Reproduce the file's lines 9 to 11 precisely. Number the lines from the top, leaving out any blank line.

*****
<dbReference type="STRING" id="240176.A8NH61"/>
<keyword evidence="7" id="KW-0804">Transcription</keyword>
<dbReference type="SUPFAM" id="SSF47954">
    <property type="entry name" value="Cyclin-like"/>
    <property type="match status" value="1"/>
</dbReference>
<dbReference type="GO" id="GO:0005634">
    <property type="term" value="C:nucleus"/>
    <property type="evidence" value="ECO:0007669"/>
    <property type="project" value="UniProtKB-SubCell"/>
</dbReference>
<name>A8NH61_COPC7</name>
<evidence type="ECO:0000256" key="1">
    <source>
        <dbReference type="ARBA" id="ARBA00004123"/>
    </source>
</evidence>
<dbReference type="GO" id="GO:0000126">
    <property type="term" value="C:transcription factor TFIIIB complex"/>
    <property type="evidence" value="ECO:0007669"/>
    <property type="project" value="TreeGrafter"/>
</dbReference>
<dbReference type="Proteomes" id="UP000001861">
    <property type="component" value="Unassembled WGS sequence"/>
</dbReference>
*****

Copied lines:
    <property type="evidence" value="ECO:0007669"/>
    <property type="project" value="UniProtKB-SubCell"/>
</dbReference>